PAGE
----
Waking up on the wrong side of the operating table Frequency of laterality errors and how to prevent them
Laterality errors, also known as side discrepancies, refer to instances when the incorrect side is noted in one or more sections of diagnostic reports or documentation. For example, a radiology report that notes that a lesion is on the left side of the body, when in reality it is on the right, would be considered a laterality error. Uncorrected laterality errors are most frequently associated with wrong-side surgeries, which can result in wrong limb amputation, wrong-side arthroscopy, or resection of wrong-side organ.
A recent study published by several members of the Department of Radiology at Massachusetts General Hospital aimed to determine the frequency of laterality errors in radiology reports using a radiology reports search engine. They found that in the year 2007, 88 side discrepancies were reported in addenda, meaning that the error was put in the report, but was later corrected. However, far more reports are not corrected. In January alone of that year, 36 reports with laterality errors were never corrected (only 7 were corrected that month). Fortunately, only 3 patients were affected and no patient harm occurred.(1)
These errors are not exclusive to radiology. A study published in EYE (journal of the Royal College of Ophthalmologists) found that of the 100 randomly chosen ophthalmology notes, 32 had at least one laterality error (confusing right and left eyes), which equates to incorrect laterality documentation in one-third of the random charts reviewed.(2)
Recommendations on prevention of laterality errors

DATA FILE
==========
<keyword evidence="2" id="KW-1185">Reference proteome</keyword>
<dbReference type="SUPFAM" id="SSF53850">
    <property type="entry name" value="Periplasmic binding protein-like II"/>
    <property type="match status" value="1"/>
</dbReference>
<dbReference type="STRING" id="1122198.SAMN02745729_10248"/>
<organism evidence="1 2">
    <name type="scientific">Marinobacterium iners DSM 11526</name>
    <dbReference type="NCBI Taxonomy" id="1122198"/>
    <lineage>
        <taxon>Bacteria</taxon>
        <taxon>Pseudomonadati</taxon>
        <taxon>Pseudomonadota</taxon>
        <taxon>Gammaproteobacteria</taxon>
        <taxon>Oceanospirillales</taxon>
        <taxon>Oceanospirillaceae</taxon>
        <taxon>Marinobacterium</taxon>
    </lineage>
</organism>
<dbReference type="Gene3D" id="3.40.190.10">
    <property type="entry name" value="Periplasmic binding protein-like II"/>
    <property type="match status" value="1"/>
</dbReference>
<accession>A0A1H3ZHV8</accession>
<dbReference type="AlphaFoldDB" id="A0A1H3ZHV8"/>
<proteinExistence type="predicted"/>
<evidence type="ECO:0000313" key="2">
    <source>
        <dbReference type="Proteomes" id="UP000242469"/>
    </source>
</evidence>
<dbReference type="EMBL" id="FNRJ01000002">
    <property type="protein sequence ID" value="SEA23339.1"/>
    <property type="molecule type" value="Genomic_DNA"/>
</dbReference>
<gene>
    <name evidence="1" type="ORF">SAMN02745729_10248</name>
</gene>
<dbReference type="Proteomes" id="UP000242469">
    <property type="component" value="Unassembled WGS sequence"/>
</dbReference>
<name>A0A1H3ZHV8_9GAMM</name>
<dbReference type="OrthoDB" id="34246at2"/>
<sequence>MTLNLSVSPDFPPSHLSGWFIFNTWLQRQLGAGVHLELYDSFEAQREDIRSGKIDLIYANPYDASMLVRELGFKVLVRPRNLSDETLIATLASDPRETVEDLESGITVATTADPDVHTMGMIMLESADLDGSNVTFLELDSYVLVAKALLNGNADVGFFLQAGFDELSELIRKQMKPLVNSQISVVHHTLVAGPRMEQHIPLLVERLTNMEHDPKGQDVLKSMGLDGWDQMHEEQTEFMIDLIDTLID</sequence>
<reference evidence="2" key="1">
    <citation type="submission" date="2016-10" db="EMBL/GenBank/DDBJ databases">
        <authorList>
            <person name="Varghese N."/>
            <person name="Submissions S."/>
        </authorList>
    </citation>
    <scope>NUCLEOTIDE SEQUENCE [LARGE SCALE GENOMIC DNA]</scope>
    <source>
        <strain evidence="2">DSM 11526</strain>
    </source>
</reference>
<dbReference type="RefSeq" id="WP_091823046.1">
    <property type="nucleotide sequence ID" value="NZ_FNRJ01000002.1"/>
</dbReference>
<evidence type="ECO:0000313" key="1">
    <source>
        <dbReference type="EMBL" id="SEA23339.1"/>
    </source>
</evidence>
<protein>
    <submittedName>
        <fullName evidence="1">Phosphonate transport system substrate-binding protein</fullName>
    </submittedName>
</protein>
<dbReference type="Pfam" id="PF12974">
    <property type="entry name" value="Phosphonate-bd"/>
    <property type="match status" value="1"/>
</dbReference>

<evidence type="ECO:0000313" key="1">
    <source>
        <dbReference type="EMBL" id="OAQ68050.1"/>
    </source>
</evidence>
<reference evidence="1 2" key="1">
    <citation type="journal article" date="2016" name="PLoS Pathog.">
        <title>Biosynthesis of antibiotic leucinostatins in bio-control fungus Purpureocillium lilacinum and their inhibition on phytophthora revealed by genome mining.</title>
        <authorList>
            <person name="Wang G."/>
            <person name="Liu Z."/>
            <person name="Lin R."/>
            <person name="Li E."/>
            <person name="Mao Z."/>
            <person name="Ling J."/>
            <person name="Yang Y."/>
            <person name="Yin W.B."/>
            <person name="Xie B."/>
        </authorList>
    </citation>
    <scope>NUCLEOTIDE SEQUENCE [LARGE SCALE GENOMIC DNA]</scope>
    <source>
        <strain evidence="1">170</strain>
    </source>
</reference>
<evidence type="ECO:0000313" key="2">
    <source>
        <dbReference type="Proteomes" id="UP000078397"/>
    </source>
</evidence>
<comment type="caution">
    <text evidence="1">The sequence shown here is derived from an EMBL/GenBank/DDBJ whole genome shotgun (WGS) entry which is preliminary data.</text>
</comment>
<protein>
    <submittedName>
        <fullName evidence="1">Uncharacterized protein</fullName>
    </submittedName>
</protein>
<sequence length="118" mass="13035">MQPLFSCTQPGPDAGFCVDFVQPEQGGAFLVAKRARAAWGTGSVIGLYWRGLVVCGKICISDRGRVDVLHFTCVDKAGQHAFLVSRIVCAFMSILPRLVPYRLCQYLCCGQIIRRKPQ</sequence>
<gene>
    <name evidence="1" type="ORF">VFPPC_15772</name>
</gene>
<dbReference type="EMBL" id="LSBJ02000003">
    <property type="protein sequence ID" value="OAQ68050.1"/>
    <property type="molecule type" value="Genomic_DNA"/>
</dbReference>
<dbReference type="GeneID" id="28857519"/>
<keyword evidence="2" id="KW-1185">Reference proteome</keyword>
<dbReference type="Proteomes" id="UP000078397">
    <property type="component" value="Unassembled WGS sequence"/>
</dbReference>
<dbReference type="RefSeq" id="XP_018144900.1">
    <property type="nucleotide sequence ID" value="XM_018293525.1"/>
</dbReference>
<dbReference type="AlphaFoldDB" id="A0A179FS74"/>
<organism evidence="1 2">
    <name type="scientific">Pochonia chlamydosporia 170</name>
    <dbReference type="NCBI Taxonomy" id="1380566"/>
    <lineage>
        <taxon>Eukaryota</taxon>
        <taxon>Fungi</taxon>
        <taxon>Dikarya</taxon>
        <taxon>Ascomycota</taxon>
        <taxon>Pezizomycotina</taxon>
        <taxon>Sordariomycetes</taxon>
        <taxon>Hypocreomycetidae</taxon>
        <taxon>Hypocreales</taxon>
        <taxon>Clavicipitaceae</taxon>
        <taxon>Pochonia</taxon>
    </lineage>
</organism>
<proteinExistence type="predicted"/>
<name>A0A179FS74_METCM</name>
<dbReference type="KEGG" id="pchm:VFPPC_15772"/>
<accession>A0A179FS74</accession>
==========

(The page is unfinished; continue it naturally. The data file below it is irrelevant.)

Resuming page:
Avoid using the abbreviations for left and right (L and R). When in a hurry, they are often mixed up and illegible.
Involvement of the patient and/or relatives is very important. When consenting patients for surgery or prescribing treatments, explaining to the patient what is to be done and listening to any queries remains an important mechanism in reducing laterality errors.(3)
Always rely on written information when composing reports or implementing patient care – listening to a staff member orally explain without anything written to back it up can result in errors.
Follow your organization’s procedure for site identification and marking prior to any procedure.
Complete the appropriate “Time Out” steps before a procedure is to be performed.
Do not use the following abbreviations, which have been categorized as “error prone” by the Institute for Safe Medication Practices. Write the words to identify the anatomy involved.
Laterality Error Inducing Abbreviations as noted by the Institute for Safe Medication Practices (ISMP)
“a” can be mistaken as an “o” which could read “o.d.”, meaning right eye
“a” can be mistaken as an “o” which could read “o.s.” or “o.l”, meaning left eye
“a” can be mistaken as an “o” which could read “o.u.”, meaning both eyes
“o” can be mistaken as an “a” which could read “a.d.”, meaning right ear, confusion with omne in die
“o” can be mistaken as an “a” which could read “a.s.”, meaning left ear
“o” can be mistaken as an “a” which could read “a.u.”, meaning both ears
Sangwaiya MJ, et al. Errare humanum est: frequency of laterality errors in radiology reports. AJR Am J Roentgenol. 2009;192(5):W239–W244. doi: 10.2214/AJR.08.1778.
ElGhrably I, Fraser S. An observational study of laterality errors in a sample of clinical records. Eye. 2008;22:340–343
DiGiovanni CW, Kang L, Manuel J. Patient compliance in avoiding wrong-site surgery. J Bone Joint Surg Am 2003; 85-A(5): 815–819.